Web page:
This policy is non-contractual and does not form part of your terms and conditions of employment and may be varied or withdrawn at any time without notice.
The purpose of this policy is to assist employees to find a balance between home and work life. Employees can request to change the hours they work, the times that they are required to work, or their location of work. Flexible working does not necessarily mean reduced hours; an employee may only want to change their start or finish times to accommodate something in their personal life. If a new working pattern results in an employee working fewer hours than originally contracted for, then the employee’s basic salary, annual leave and other contractual entitlements will be pro-rated to reflect the new working pattern.
All colleagues UK, Ireland and Kelly Secondment Employees (KSEs).
The Company understands the needs of employees and their statutory right to request flexible working. However, to make such a request the following criteria must be met:
Employee must have at least 26 weeks’ continuous service at the date the application is made.
Employee cannot have made an application to work flexibly within the last 12 months.
It is the employee’s responsibility to ensure that the above criteria are met, prior to making a request. It is expected that employees will also make their application well in advance of when they want it to take effect. It is also important to note that the nature of our business is such that it may be necessary for the individual to be prepared to be flexible themselves in order to reach a satisfactory conclusion to their application.
The right to request flexible working includes the right for an eligible employee to ask for changes to:
The number of hours worked, e.g. part-time working, term-time working The times of work e.g. the days of the week worked and start/finish times The place of work, i.e. a request to do some or all of the work from home.
Making an Application In order for a flexible working request to be considered the employee must follow the procedure outlined below:
Step 1: Employees must make a written application to work flexibly. The application must set out the new working pattern the employee wishes to work, how this might be accommodated within the business and the impact the change in working pattern will have on the business. The request must also state whether a previous application has been made and what the date of that request was. This should be sent to the HR team and then will be forwarded on to the Kelly Line Manager.
Step 2: The employee’s direct Kelly Line Manager will invite the employee to a meeting to discuss their flexible working request. This meeting should be planned with at least 24 hours notice to the employee and the employee will be afforded the right to be accompanied by a fellow Kelly Services colleague or trade union representative.
Step 3: Within 3 months of receiving the request, the employee’s direct Kelly Line Manager will either:
Write to the employee, specifying how the contract will change and from what date, or;
Write to the employee outlining any reasons that the business have refused the request.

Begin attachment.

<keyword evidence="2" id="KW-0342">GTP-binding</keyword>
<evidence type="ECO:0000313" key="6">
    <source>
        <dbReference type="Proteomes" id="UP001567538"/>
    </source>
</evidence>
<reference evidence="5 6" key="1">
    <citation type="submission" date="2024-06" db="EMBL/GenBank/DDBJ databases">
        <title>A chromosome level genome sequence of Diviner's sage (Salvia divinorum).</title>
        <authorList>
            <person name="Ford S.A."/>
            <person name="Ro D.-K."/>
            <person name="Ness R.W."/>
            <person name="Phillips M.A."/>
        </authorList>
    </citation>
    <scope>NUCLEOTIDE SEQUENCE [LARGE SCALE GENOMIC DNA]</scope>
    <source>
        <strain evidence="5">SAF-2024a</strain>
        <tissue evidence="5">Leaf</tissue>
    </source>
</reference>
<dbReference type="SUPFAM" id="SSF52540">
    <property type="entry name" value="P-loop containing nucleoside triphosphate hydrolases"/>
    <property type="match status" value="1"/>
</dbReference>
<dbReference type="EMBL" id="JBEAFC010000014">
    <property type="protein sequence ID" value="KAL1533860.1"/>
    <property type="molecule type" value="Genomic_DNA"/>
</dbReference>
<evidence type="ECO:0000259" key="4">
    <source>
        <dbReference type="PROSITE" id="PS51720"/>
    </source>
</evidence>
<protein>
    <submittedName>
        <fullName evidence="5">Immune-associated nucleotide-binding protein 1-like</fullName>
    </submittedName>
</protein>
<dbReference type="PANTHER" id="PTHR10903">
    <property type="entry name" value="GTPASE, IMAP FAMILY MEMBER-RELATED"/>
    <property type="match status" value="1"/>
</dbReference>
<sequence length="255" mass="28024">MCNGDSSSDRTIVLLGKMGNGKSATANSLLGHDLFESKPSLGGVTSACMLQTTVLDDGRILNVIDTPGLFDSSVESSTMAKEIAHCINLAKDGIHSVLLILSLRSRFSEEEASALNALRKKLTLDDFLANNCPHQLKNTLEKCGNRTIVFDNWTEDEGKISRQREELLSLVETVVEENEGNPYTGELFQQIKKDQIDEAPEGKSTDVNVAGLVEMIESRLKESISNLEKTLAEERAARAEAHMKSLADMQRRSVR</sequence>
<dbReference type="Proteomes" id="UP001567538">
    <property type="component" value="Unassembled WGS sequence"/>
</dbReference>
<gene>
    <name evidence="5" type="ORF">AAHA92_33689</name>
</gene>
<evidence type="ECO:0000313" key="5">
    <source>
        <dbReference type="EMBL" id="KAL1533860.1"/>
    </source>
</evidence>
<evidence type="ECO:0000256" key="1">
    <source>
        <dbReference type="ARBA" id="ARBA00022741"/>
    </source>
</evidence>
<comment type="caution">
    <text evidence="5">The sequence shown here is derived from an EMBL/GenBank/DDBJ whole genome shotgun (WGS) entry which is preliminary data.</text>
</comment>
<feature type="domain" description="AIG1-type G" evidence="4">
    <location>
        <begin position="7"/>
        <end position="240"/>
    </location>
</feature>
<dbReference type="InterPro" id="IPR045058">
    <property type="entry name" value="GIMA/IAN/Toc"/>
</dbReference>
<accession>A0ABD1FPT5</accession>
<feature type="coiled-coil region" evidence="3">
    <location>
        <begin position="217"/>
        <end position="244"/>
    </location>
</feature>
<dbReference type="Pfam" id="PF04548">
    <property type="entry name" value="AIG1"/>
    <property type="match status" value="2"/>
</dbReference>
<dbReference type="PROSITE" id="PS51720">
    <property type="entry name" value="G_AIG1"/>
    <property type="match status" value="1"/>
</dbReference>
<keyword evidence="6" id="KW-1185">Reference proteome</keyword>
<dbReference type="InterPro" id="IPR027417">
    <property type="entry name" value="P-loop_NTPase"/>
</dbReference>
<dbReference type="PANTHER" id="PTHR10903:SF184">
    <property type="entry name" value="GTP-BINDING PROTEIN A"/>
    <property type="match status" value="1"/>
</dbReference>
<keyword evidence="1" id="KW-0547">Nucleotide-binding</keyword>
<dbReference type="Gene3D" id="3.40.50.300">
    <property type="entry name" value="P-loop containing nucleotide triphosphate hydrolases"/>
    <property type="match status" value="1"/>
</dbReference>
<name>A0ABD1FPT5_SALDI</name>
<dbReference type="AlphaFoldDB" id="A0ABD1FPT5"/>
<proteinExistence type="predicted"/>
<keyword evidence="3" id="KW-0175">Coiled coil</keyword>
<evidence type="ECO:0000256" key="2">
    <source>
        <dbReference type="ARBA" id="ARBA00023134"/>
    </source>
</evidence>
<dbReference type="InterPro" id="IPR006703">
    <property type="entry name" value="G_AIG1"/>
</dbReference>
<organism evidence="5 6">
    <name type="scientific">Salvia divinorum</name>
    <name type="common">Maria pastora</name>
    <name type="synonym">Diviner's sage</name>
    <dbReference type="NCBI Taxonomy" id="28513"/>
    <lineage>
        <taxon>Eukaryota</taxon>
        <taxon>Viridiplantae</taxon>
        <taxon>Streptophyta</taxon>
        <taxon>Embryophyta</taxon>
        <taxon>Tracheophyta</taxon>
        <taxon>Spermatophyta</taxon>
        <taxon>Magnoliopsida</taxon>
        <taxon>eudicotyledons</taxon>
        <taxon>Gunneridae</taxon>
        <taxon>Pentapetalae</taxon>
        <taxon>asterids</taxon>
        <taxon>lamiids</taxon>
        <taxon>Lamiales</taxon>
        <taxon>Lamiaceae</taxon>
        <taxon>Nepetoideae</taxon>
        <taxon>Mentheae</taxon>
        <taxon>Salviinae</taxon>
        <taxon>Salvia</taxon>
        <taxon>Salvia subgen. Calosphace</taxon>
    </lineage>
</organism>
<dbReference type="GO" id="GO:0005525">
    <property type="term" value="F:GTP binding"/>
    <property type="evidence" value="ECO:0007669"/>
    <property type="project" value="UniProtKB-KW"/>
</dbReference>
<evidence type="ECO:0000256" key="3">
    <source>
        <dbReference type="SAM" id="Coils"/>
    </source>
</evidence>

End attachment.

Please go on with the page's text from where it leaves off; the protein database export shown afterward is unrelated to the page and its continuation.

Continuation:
Within the 3 month period the employer may invite the employee to another meeting to discuss their application further. The employer also may propose an alternative working pattern in order to avoid refusing the request in full.
_Withdrawing an application
Should an employee wish to withdrawn an application they must do so in writing to HR at their earliest opportunity within the process.
The employer can treat an application as withdrawn if the employee misses two meetings with the employer to discuss their application without good reason. If the decision is taken to treat an application as withdrawn the employee will be notified in writing.
_Grounds for Refusing a Request
The business grounds for refusing a request made by a employee for flexible working may include: Extra costs which will damage the business The work can’t be reorganised among other staff People can’t be recruited to do the work Flexible working will affect quality and performance The business won’t be able to meet customer demand There’s a lack of work to do during the proposed working times The business is planning changes to the workforce
If an employee wishes to appeal against a flexible working decision, this must be done in writing to the HR Team within 14 days of receiving the decision. A meeting will be arranged with the employee to discuss the appeal within 14 days of receiving the appeal notification; the employee is entitled to bring a workplace employee or trade union official to the meeting. The appeal will be heard by a member of the HR Team or the manager above the manager who made the original decision.
Any amendments to an employee’s hours under flexible working will be subject to a 6 months trial period and further regular reviews, to ensure that business needs continue to be met.
In some circumstances, the trial period may be extended by up to a further 3 months on the same or slightly adjusted flexible hours.
If, at the end of the trial period, all parties are in agreement, the flexible working pattern will only then constitute a permanent change to the employee’s terms and conditions of employment. If the flexible working pattern is deemed unworkable during, or at the end of, the trial period the employee will revert back to his or her previous working arrangements, having been given 28 days’ notice.
_Return to Original Working Pattern
The Company recognises that employees working flexibly may want to return to their original working pattern. In this case the employee should speak to their Line Manger to request the change.
There is no statutory right to return to the original working pattern, although the company will consider any submitted requests.